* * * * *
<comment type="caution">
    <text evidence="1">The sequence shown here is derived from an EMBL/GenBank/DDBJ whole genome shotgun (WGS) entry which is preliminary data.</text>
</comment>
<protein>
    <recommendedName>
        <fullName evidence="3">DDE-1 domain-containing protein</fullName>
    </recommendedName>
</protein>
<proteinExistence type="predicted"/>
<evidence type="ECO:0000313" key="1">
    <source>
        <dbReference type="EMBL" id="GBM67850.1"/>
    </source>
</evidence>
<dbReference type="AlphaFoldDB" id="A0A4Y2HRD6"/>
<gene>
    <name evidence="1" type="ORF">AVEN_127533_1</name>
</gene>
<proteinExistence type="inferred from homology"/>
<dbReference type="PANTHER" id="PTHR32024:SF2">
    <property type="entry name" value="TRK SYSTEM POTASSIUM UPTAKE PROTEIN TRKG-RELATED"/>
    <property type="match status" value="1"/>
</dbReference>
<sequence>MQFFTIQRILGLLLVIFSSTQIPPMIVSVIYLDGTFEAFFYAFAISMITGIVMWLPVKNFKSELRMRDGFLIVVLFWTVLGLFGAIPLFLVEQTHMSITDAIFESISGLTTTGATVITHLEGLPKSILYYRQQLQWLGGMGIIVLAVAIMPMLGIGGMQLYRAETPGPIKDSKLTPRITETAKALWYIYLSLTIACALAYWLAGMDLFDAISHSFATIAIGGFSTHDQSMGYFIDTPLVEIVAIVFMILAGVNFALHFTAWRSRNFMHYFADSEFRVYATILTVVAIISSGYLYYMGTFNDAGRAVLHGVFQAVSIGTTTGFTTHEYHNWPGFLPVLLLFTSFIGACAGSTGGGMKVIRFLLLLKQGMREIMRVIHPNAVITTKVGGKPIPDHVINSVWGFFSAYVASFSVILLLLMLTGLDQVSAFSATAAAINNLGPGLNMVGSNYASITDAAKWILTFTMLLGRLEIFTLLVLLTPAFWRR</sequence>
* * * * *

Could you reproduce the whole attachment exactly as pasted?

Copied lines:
<comment type="caution">
    <text evidence="1">The sequence shown here is derived from an EMBL/GenBank/DDBJ whole genome shotgun (WGS) entry which is preliminary data.</text>
</comment>
<protein>
    <recommendedName>
        <fullName evidence="3">DDE-1 domain-containing protein</fullName>
    </recommendedName>
</protein>
<proteinExistence type="predicted"/>
<evidence type="ECO:0000313" key="1">
    <source>
        <dbReference type="EMBL" id="GBM67850.1"/>
    </source>
</evidence>
<dbReference type="AlphaFoldDB" id="A0A4Y2HRD6"/>
<gene>
    <name evidence="1" type="ORF">AVEN_127533_1</name>
</gene>
<proteinExistence type="inferred from homology"/>
<dbReference type="PANTHER" id="PTHR32024:SF2">
    <property type="entry name" value="TRK SYSTEM POTASSIUM UPTAKE PROTEIN TRKG-RELATED"/>
    <property type="match status" value="1"/>
</dbReference>
<sequence>MQFFTIQRILGLLLVIFSSTQIPPMIVSVIYLDGTFEAFFYAFAISMITGIVMWLPVKNFKSELRMRDGFLIVVLFWTVLGLFGAIPLFLVEQTHMSITDAIFESISGLTTTGATVITHLEGLPKSILYYRQQLQWLGGMGIIVLAVAIMPMLGIGGMQLYRAETPGPIKDSKLTPRITETAKALWYIYLSLTIACALAYWLAGMDLFDAISHSFATIAIGGFSTHDQSMGYFIDTPLVEIVAIVFMILAGVNFALHFTAWRSRNFMHYFADSEFRVYATILTVVAIISSGYLYYMGTFNDAGRAVLHGVFQAVSIGTTTGFTTHEYHNWPGFLPVLLLFTSFIGACAGSTGGGMKVIRFLLLLKQGMREIMRVIHPNAVITTKVGGKPIPDHVINSVWGFFSAYVASFSVILLLLMLTGLDQVSAFSATAAAINNLGPGLNMVGSNYASITDAAKWILTFTMLLGRLEIFTLLVLLTPAFWRR</sequence>